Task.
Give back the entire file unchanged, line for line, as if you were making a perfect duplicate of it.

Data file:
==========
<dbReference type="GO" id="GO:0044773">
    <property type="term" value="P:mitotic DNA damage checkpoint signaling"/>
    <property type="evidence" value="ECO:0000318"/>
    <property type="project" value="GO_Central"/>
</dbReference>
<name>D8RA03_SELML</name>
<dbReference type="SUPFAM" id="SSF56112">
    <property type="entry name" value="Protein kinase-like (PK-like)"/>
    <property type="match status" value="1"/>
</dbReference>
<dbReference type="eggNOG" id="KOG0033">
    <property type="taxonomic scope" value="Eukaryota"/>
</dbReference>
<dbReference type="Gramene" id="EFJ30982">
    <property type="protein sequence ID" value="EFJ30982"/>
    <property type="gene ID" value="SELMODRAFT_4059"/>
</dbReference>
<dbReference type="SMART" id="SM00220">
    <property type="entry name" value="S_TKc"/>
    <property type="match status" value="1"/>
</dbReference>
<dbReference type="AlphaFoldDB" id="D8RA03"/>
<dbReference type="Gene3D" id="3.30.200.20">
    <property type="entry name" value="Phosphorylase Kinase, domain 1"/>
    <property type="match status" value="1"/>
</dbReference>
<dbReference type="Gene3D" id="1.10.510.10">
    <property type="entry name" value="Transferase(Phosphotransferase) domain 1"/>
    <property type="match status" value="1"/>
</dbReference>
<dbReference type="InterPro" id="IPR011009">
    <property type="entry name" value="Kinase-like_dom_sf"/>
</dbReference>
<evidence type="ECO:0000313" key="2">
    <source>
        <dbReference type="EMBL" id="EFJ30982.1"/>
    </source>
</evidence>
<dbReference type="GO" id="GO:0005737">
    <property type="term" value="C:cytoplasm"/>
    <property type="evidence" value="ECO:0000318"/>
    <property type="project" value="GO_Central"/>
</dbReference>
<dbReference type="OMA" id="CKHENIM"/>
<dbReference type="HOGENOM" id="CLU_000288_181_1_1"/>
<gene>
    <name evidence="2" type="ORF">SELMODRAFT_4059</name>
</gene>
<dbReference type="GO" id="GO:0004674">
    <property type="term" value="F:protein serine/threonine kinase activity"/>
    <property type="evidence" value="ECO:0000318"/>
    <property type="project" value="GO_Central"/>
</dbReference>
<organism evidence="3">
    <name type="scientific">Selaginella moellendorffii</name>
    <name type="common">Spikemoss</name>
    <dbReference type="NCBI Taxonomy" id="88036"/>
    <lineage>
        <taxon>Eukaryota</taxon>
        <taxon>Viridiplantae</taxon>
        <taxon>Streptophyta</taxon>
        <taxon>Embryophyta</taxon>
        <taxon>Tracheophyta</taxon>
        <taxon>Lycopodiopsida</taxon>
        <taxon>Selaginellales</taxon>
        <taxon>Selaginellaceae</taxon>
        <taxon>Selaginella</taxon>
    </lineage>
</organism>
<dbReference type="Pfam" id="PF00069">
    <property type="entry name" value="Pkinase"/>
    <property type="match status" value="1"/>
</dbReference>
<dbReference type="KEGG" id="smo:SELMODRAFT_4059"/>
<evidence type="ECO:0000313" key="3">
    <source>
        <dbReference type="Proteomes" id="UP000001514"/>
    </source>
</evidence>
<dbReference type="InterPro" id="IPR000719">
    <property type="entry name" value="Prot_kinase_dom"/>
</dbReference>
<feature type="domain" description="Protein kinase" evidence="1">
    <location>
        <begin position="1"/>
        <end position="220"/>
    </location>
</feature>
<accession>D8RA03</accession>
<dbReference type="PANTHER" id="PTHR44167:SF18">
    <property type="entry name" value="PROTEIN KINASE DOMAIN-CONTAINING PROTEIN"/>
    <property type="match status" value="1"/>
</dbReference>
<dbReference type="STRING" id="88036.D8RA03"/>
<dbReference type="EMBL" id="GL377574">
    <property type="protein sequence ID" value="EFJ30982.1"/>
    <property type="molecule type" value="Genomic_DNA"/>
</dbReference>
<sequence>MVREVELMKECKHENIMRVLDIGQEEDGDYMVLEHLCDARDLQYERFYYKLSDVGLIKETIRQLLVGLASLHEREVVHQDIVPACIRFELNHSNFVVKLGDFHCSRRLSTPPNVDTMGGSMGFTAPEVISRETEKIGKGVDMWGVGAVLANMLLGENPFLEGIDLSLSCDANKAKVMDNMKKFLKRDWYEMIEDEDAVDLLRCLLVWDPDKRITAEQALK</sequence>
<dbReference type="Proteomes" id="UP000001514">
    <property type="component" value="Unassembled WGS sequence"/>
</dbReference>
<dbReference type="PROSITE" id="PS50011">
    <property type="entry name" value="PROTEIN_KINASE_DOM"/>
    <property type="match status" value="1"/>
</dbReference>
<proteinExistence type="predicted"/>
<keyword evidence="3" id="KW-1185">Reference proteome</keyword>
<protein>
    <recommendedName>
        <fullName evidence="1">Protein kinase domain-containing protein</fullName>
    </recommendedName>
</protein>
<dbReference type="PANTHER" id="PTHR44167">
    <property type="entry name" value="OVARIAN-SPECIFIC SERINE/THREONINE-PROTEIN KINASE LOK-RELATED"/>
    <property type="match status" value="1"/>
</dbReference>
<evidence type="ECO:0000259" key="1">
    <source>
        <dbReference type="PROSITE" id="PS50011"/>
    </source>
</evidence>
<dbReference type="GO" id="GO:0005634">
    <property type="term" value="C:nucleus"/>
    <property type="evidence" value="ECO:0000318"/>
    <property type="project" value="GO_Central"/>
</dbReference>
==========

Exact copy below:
<dbReference type="GO" id="GO:0044773">
    <property type="term" value="P:mitotic DNA damage checkpoint signaling"/>
    <property type="evidence" value="ECO:0000318"/>
    <property type="project" value="GO_Central"/>
</dbReference>
<name>D8RA03_SELML</name>
<dbReference type="SUPFAM" id="SSF56112">
    <property type="entry name" value="Protein kinase-like (PK-like)"/>
    <property type="match status" value="1"/>
</dbReference>
<dbReference type="eggNOG" id="KOG0033">
    <property type="taxonomic scope" value="Eukaryota"/>
</dbReference>
<dbReference type="Gramene" id="EFJ30982">
    <property type="protein sequence ID" value="EFJ30982"/>
    <property type="gene ID" value="SELMODRAFT_4059"/>
</dbReference>
<dbReference type="SMART" id="SM00220">
    <property type="entry name" value="S_TKc"/>
    <property type="match status" value="1"/>
</dbReference>
<dbReference type="AlphaFoldDB" id="D8RA03"/>
<dbReference type="Gene3D" id="3.30.200.20">
    <property type="entry name" value="Phosphorylase Kinase, domain 1"/>
    <property type="match status" value="1"/>
</dbReference>
<dbReference type="Gene3D" id="1.10.510.10">
    <property type="entry name" value="Transferase(Phosphotransferase) domain 1"/>
    <property type="match status" value="1"/>
</dbReference>
<dbReference type="InterPro" id="IPR011009">
    <property type="entry name" value="Kinase-like_dom_sf"/>
</dbReference>
<evidence type="ECO:0000313" key="2">
    <source>
        <dbReference type="EMBL" id="EFJ30982.1"/>
    </source>
</evidence>
<dbReference type="GO" id="GO:0005737">
    <property type="term" value="C:cytoplasm"/>
    <property type="evidence" value="ECO:0000318"/>
    <property type="project" value="GO_Central"/>
</dbReference>
<dbReference type="OMA" id="CKHENIM"/>
<dbReference type="HOGENOM" id="CLU_000288_181_1_1"/>
<gene>
    <name evidence="2" type="ORF">SELMODRAFT_4059</name>
</gene>
<dbReference type="GO" id="GO:0004674">
    <property type="term" value="F:protein serine/threonine kinase activity"/>
    <property type="evidence" value="ECO:0000318"/>
    <property type="project" value="GO_Central"/>
</dbReference>
<organism evidence="3">
    <name type="scientific">Selaginella moellendorffii</name>
    <name type="common">Spikemoss</name>
    <dbReference type="NCBI Taxonomy" id="88036"/>
    <lineage>
        <taxon>Eukaryota</taxon>
        <taxon>Viridiplantae</taxon>
        <taxon>Streptophyta</taxon>
        <taxon>Embryophyta</taxon>
        <taxon>Tracheophyta</taxon>
        <taxon>Lycopodiopsida</taxon>
        <taxon>Selaginellales</taxon>
        <taxon>Selaginellaceae</taxon>
        <taxon>Selaginella</taxon>
    </lineage>
</organism>
<dbReference type="Pfam" id="PF00069">
    <property type="entry name" value="Pkinase"/>
    <property type="match status" value="1"/>
</dbReference>
<dbReference type="KEGG" id="smo:SELMODRAFT_4059"/>
<evidence type="ECO:0000313" key="3">
    <source>
        <dbReference type="Proteomes" id="UP000001514"/>
    </source>
</evidence>
<dbReference type="InterPro" id="IPR000719">
    <property type="entry name" value="Prot_kinase_dom"/>
</dbReference>
<feature type="domain" description="Protein kinase" evidence="1">
    <location>
        <begin position="1"/>
        <end position="220"/>
    </location>
</feature>
<accession>D8RA03</accession>
<dbReference type="PANTHER" id="PTHR44167:SF18">
    <property type="entry name" value="PROTEIN KINASE DOMAIN-CONTAINING PROTEIN"/>
    <property type="match status" value="1"/>
</dbReference>
<dbReference type="STRING" id="88036.D8RA03"/>
<dbReference type="EMBL" id="GL377574">
    <property type="protein sequence ID" value="EFJ30982.1"/>
    <property type="molecule type" value="Genomic_DNA"/>
</dbReference>
<sequence>MVREVELMKECKHENIMRVLDIGQEEDGDYMVLEHLCDARDLQYERFYYKLSDVGLIKETIRQLLVGLASLHEREVVHQDIVPACIRFELNHSNFVVKLGDFHCSRRLSTPPNVDTMGGSMGFTAPEVISRETEKIGKGVDMWGVGAVLANMLLGENPFLEGIDLSLSCDANKAKVMDNMKKFLKRDWYEMIEDEDAVDLLRCLLVWDPDKRITAEQALK</sequence>
<dbReference type="Proteomes" id="UP000001514">
    <property type="component" value="Unassembled WGS sequence"/>
</dbReference>
<dbReference type="PROSITE" id="PS50011">
    <property type="entry name" value="PROTEIN_KINASE_DOM"/>
    <property type="match status" value="1"/>
</dbReference>
<proteinExistence type="predicted"/>
<keyword evidence="3" id="KW-1185">Reference proteome</keyword>
<protein>
    <recommendedName>
        <fullName evidence="1">Protein kinase domain-containing protein</fullName>
    </recommendedName>
</protein>
<dbReference type="PANTHER" id="PTHR44167">
    <property type="entry name" value="OVARIAN-SPECIFIC SERINE/THREONINE-PROTEIN KINASE LOK-RELATED"/>
    <property type="match status" value="1"/>
</dbReference>
<evidence type="ECO:0000259" key="1">
    <source>
        <dbReference type="PROSITE" id="PS50011"/>
    </source>
</evidence>
<dbReference type="GO" id="GO:0005634">
    <property type="term" value="C:nucleus"/>
    <property type="evidence" value="ECO:0000318"/>
    <property type="project" value="GO_Central"/>
</dbReference>